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June 7, 2010 Published in Arts & Style

A Fight for Love and Glory

By James Cullum

Maureen Rohn (Linda Christie), C. Evans Kirk (Dick Christie), and Dave Wright (Allan Felix)(Photo: Doug Olmsted)

For a fun night with the better half, go see Woody Allen’s “Play It Again Sam” at the Little Theatre of Alexandria.

New York-based film critic Allan Felix [Dave Wright] just went through a messy divorce. Nancy, his ex-wife, cruelly left two weeks ago and his friends find him full of doubt, self-loathing and despair. His friends, Dick and Linda, hate to see him like this and egg him on to start dating. Felix agrees – and his road to recovery is plagued by fantasies of strange and exotic women… and Humphrey Bogart [John G. McCracken].

As the weeks progress, Felix starts spending a lot of time with Linda [Maureen Rohn] – who has time to spare since Dick is constantly in the throes of the stock market and other business matters. Felix begins the courting process and imagines himself as Humphrey Bogart – the perfect man. But when it comes to reality, the results are not so predictable.

For instance:

Allan: That’s quite a lovely Jackson Pollock, isn’t it?
Museum Girl: Yes, it is.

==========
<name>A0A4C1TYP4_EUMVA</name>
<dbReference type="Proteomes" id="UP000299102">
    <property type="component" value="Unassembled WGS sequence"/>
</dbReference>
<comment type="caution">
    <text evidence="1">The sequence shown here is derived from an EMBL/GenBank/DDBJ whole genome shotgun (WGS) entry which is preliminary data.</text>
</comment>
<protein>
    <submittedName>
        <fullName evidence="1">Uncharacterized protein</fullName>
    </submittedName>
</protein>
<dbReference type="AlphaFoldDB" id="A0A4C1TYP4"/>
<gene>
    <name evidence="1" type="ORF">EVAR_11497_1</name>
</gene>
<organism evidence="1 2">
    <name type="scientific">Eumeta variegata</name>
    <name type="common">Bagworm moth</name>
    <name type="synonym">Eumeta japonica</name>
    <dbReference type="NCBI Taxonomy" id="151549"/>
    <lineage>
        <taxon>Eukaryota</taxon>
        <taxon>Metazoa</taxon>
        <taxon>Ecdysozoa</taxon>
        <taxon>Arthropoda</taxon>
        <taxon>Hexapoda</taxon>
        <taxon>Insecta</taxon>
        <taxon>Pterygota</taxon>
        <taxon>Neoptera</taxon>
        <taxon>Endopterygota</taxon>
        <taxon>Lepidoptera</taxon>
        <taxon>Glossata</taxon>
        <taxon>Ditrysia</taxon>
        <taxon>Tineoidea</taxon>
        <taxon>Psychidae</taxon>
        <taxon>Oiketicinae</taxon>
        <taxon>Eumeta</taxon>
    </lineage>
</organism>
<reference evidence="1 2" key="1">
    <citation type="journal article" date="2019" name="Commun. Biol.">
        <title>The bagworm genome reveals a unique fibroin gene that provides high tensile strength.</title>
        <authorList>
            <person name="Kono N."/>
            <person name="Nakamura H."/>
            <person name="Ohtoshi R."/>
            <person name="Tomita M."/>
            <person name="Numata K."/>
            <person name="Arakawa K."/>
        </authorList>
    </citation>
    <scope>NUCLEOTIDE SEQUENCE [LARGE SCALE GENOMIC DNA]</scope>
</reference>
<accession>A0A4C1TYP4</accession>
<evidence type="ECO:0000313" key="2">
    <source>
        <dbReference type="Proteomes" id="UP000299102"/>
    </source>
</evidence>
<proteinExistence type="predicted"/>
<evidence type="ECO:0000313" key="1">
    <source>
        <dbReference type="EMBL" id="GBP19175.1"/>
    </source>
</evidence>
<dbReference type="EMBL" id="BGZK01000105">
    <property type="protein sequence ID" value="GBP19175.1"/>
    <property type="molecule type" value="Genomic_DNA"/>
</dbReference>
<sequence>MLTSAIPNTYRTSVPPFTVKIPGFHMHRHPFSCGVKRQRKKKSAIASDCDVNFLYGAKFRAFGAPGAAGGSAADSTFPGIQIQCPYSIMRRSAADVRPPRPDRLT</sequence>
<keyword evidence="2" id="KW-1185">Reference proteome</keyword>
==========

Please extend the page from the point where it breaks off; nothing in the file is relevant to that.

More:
Allan: What does it say to you?
Museum Girl: It restates the negativeness of the universe, the hideous lonely emptiness of existence. Nothingness. The predicament of Man forced to live in a barren, Godless eternity like a tiny flame flickering in an immense void with nothing but waste, horror and degradation, forming a useless bleak straitjacket in a black absurd cosmos.
Allan: What are you doing Saturday night?
Museum Girl: Committing suicide.
Allan: What about Friday night?

Despite the various masks Felix tries to wear, it doesn’t take long before he and Linda are connected by their loneliness and lack of pretension.

Wright does an admirable job as Felix. It’s not easy playing a part written by and intended for Woody Allen. One automatically envisions Allen delivering his standard nervous stammering and self-deprecating humor. But Wright takes a slightly different turn. He isn’t the thin, Jewish nerd. He’s an overweight Jewish nerd with near-perfect slapstick timing. The play is a mountain of work for an actor, especially when considering all of the alternate realities and fantasies that Felix’s mind overanalyzes.

The play has many good elements including the set, designed by Dan Remmers, which  is convincing and fun. The audience is constantly reminded that they are watching a play from the 1970’s – everything from the telephone with a phone cord to old fashioned phone numbers . The cast should work on timing their punchlines to the laughter of the audience. A few good jokes were missed because of audience laughter.

Bogart’s advice is always relevant. “You’re as nervous as Lizabeth Scott was just before I blew her brains out,” he calmly tells Felix, while smoking a cigarette and wearing a trench coat. At times the visions go out of control. At one point, make-believe Nancy shoots make-believe Bogart in the gut and takes over the fantasy. Thankfully, McCracken plays the role straight. He doesn’t smirk once or reveal his entire face behind the brim of his brown fedora.

“Play It Again Sam” runs at the Little Theatre of Alexandria until June 26.

C. Evans Kirk (Dick Christie), Maureen Rohn (Linda Christie), and Suzanne Martin (Sharon Lake) (Photo: Doug Olmsted)